This book challenges the view that party politics in India is basically about patronage, and claims that ideas and ideologies actually play a central role. India's most important ideological debates center on (i) statism or the extent to which the state should dominate society, regulate social norms, and redistribute private property and (ii) on recognition, or whether and how the state should accommodate the needs of various marginalized groups and protect minority rights from assertive majoritarian tendencies. Indian electoral politics, as represented by political parties, party members, and voters taking distinct positions on statism and recognition.
- Neelanjan Sircar (Fellow, CPR)
- Pradeep Chhibber (Professor, Berkeley)
- Jairam Ramesh (Member of Parliament, Rajyasabha)
- Kanchan Chandra (Professor, NYU, Abu Dhabi)
The success of India's democracy has been widely hailed especially for its firm civilian control over the military. However, this has come at a price. This book argues that while India has successfully maintained civilian control but it has paid a price in terms of military effectiveness. India's civil-military relations can be imagined as one of strong domains differentiating the civil and the military. Worryingly, there is little substantive dialogue between civilians and military officers and this is problematic from the perspective of military effectiveness.
- Srinath Raghavan (Sr. Fellow, CPR)
- Anit Mukherjee (Assistant Professor, Nanyang Technological University)
- Colonel (Retd) Ajai Shukla (Consulting Editor, Strategic Affairs, Business Standard)
- General (Retd) Ved Prakash Malik (Former Chief of the Army Staff of India)
Despite India being one of the fastest growing countries in the world, it has been debated that the same progress has not been extended to its public health sector. In contrast to developed countries such as the United States, where health policies hold significance in electoral politics, healthcare in India is not a constituent concern, leading to an abysmally low government investment in the sector. However, funding is not the only issue. There are issues of corruption, ethics, and accountability among others. India ranked 154 out of 195 countries regarding health care access, far behind other South Asian nations as well as Ghana and Liberia, according to the Global Burden of Disease study, published in The Lancet. Irrespective, the healthcare sector in India, facilitated by privatisation, remains one of the largest sectors in terms of both employment and revenue generation. The NSS survey over the last two decades indicates that an asymmetric distributive network has been created and disproportionately disseminated in private and public health sector. This leaves almost a negligible space for the government facilities to flourish or for the poor to access the best, or even, decent medical facilities.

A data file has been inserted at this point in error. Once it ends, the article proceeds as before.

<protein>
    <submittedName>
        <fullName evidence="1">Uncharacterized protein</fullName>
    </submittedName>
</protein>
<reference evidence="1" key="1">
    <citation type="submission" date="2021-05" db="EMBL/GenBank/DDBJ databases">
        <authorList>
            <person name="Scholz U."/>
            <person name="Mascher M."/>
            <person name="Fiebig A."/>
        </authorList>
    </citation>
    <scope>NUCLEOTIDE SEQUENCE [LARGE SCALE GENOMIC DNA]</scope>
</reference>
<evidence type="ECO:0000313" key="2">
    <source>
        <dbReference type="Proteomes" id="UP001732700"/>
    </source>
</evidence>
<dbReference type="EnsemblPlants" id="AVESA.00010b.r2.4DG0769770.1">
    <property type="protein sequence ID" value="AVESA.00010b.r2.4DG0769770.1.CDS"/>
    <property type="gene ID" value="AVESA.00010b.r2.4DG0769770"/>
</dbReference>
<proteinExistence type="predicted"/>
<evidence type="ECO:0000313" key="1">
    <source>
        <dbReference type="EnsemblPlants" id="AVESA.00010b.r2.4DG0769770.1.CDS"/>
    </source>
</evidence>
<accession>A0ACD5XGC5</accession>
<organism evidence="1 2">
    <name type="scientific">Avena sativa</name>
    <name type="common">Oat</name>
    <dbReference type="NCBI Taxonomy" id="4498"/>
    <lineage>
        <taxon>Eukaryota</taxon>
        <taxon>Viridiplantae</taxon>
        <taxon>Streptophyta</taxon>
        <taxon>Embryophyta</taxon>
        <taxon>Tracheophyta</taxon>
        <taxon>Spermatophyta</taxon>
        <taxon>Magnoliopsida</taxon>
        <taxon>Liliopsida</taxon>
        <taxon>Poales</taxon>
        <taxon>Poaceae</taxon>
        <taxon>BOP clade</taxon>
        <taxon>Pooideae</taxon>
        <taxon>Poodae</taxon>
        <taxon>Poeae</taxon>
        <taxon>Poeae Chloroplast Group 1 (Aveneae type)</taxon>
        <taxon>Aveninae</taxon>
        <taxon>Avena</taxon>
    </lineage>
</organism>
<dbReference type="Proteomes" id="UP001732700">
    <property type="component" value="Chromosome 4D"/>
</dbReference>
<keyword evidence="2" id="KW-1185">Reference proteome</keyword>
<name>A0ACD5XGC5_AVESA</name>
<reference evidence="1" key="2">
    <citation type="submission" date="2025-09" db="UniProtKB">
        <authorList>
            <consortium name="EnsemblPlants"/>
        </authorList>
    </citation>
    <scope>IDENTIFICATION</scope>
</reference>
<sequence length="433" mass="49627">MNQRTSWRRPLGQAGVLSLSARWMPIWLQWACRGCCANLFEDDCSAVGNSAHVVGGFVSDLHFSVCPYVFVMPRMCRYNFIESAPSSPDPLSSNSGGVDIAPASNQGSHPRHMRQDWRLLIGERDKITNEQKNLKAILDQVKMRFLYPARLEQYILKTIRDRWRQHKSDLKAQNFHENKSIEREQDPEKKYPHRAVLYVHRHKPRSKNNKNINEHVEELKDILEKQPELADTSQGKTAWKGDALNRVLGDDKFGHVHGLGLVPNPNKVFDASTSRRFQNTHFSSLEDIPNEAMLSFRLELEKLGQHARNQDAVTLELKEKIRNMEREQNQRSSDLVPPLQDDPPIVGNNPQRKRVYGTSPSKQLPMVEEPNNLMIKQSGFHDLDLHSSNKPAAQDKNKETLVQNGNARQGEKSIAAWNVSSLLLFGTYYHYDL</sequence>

- Amir Ullah Khan (Former head of strategy, Bill and Melinda Gates Foundation)
- Leena Menghaney (Head, South Asia, Médecins Sans Frontières)
- Aparna Jaswal (Fortis Hospital)
- Subhadra Menon (Executive Director, Research, The Kailash Satyarthi Foundation)
If it impossible to conceive of democracies without elections, why is it impossible to imagine elections without the flood of money in politics? How does every general election in India get more expensive than the last one? Stepping into the mucky terrain to find out what enables the average Indian vote to have a price, Costs of Democracy opens readers' eyes to the opaque and enigmatic ways in which money flows through the political heart of the world's largest democracy.
- Rajeev Gowda (Member of Parliament, Rajyasabha, Karnataka)
- Devesh Kapur (Director, Center for the Advanced Study of India, University of Pennsylvania)
- G. Sampath (Social Affairs Editor, The Hindu)
- S.Y. Quraishi (Former CEC of India)
Over the last few decades, politics in India has moved steadily in a pro-business direction. Unlike in many other developing or communist countries, this important shift in India has been incremental; it has come about within the frame of democracy and without any dramatic regime change. The pro-business shift in India has important implications for both how the world's largest democracy is governed and for the life-chances of the citizens of that democracy. This volume seeks to analyze the growing power of business groups in the Indian polity and the consequences of this process on key issue areas.
- Kanta Murali (Asst. Professor, University of Toronto)
- Vivek Dehejia (Professor of Economics, Carleton University, Canada)
- T.N. Ninan (Chairman, Business Standard)
- Jayant Sinha (Minister of State for Civil Aviation, Government of India)